Questions for the Man Who Wrote the Book.

One of the new things I’m going to be doing is interviewing other people than Kelly about what advice they would give new EMTs and students.

The first such interview is going to be with the man who literally wrote the book on Paramedic Care, Dr. Bryan Bledsoe. His five volume opus, Paramedic Care: Principles & Practice Vols 1-5 PKG is the core text book for my whole Paramedic Program. Of course right now we are also using Prehospital Emergency Pharmacology (6th Edition) which he also co-wrote. Oh and he wrote SUCCESS! for the Critical Care Paramedic with some Cajun guy you might know.

As Kelly put it, Dr Bledsoe is as close to being a Rock Star of EMS as you get. A paramedic and now Doctor of Emergency Medicine and instructor at UNLV Medical School. This guys knows his stuff.

Here’s what I need from you dear listeners, What questions do you have for Dr Bledsoe?

Leave them in the comments below. You have until Sept 20 to get your questions in.

12 thoughts on “Questions for the Man Who Wrote the Book.”

  1. I have a few: ipatropium and peanut allergies our paramedic school says we can’t give it if they have peanut allergies. Isn’t it just the hand held atrovent that used to have a propellant that was bad for peanut allergies?

    What’s this I hear about O2 being bad? And could “oxygen free radicals” and their damage be made worse by careless O2 administering?

    People with neck pain being fully backboarded, why don’t we JUST C-colar them? (besides that’s what the protocols say and not wanting to get sued)

    Also I’d love to hear what our doctor friend thinks of paramedics (at the current skill level or otherwise) staffing clinics or mobile clinics in the field as the primary clinician?

    Love the show guys. I enjoyed the EMT B stuff and as a paramedic student in my last 2 semesters I can’t wait to hear the ALS stuff!!!

  2. I’m studying for the NREMT-B exam and thought I would pull out an older (1991) version of Dr. Bledsoe’s “Paramedic Emergency Care” that I had on-hand to try to get a better grasp on alpha & beta medications. I was shocked to find that 1) there are 400+ more pages in the current EMT-B text, and 2) it’s pretty bare-bones! I’d be interested in his perspective concerning the evolution of the textbooks in recent years. Since the newer students seem to be getting a more in-depth education, does that make them better medics? How do the EMT’s who received their educations from the older textbooks comparing and/or compensating in the field?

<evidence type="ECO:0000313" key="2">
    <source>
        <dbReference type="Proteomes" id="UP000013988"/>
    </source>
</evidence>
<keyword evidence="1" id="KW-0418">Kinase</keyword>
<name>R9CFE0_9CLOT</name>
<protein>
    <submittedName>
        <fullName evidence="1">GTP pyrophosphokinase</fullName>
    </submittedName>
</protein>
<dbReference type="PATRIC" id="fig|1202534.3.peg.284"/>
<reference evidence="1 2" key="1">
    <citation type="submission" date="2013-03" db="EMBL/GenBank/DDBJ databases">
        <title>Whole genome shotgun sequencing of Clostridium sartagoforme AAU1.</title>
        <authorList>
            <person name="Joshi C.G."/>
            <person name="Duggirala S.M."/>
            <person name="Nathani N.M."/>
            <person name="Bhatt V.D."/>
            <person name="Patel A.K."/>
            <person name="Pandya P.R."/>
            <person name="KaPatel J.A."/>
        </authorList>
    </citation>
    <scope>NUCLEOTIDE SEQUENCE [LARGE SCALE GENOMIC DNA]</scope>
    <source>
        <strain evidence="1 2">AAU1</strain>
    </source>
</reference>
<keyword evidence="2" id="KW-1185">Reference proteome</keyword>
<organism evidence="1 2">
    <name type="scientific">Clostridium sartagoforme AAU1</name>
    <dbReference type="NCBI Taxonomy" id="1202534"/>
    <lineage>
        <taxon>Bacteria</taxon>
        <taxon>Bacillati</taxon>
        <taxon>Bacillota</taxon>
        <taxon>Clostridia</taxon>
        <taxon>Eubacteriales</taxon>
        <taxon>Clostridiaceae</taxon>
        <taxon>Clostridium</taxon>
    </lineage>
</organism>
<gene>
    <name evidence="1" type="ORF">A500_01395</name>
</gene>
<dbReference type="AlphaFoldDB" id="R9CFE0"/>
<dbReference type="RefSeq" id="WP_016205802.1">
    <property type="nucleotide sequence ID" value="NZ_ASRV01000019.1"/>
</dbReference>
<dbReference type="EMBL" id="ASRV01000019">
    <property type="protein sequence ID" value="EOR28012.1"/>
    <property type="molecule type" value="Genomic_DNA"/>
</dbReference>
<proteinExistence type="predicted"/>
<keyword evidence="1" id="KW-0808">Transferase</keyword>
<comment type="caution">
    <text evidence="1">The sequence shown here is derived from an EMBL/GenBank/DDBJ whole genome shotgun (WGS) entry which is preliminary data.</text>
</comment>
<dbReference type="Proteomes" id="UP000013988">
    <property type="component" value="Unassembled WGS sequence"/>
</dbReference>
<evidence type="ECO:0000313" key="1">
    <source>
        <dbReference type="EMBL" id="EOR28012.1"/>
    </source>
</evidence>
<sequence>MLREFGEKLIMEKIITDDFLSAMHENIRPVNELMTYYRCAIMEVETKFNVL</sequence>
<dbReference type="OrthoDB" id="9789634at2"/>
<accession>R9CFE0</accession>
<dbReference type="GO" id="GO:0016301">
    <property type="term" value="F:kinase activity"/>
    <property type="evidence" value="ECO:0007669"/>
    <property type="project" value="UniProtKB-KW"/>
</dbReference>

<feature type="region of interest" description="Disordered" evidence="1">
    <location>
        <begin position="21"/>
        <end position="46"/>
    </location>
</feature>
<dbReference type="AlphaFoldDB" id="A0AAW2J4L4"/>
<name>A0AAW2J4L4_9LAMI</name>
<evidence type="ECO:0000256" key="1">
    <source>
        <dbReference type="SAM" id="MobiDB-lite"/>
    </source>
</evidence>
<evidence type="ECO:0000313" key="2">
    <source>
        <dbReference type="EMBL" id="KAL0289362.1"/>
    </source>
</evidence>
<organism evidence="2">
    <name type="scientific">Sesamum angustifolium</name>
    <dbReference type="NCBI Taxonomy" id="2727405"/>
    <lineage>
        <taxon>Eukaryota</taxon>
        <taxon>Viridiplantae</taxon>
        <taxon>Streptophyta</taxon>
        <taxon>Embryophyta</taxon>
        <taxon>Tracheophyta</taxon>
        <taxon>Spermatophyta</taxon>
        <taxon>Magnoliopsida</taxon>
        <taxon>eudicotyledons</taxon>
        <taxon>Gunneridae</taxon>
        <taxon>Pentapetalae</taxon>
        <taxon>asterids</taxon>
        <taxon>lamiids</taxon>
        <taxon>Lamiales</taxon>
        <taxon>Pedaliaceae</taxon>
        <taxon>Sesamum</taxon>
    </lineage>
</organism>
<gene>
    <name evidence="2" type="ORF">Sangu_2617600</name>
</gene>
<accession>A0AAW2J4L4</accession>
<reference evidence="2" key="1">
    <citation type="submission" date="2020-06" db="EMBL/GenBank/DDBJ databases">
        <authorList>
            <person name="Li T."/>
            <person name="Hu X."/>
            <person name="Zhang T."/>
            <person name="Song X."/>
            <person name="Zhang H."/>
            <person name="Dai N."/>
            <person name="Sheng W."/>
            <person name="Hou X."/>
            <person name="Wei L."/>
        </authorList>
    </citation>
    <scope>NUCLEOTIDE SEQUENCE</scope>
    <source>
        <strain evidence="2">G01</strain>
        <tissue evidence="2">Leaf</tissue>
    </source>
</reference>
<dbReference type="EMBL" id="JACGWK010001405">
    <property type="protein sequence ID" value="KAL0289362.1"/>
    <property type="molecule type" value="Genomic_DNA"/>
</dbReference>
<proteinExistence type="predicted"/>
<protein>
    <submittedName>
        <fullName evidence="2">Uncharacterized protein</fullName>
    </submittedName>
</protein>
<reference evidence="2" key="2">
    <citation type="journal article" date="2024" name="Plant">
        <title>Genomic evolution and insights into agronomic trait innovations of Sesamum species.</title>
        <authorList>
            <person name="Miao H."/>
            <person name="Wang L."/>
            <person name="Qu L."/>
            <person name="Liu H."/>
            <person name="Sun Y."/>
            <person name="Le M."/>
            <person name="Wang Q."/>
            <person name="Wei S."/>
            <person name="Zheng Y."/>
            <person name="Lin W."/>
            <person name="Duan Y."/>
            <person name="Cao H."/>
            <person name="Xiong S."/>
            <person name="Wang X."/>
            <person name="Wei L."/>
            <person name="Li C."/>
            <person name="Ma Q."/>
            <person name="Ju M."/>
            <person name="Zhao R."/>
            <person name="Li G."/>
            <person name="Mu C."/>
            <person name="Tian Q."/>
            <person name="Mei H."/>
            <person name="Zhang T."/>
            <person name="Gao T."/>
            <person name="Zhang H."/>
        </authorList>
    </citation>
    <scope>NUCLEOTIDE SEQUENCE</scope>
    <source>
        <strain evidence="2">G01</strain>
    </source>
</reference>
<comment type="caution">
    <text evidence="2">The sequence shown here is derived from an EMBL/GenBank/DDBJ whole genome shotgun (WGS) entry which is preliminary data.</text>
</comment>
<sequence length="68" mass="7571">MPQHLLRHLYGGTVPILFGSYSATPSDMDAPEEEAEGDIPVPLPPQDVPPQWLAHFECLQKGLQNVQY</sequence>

3. I have read the following. What do you think?”The vast majority of prehospital cases can be managed by aggressive, medically sound standing orders.” “In most cases, a receiving hospital should be contacted only to advise them of the care administered to an arriving patient.” “We’re only fooling ourselves if we think online medical control provides any added benefit or medical-legal protection.”

  4. Do you think there is still a place for Lasix in the prehospital environment? It doesn’t provide the immediate results we’re looking for (which nitro does) and is given inappropriately so often that I’m feeling the risks and harms far outweigh the benefit.

  5. In a perfect world, how would you design an EMS agency to provide expeditious responses and have appropriate resource management?

    The service I work for is exclusively ALS ambulances. Call 911, request EMS, you get an ALS ambulance. Cop requests EMS to “check out” a pregnant female involved in a minor car wreck, an ALS ambulance is sent. Call EMS because you don’t know how to work your glucometer, you get an ALS ambulance…etc. It seems to me that considering that some reasonable percentage of our calls are non-transports, we should provide a similar ratio of transport to non-transport response vehicles, but we don’t.

    Should EMS be exclusively ALS ambulance response? What about paramedic fly cars? BLS ambulances with ALS intercept? BLS fly cars to handle lift assists, glucometer checks, public education?

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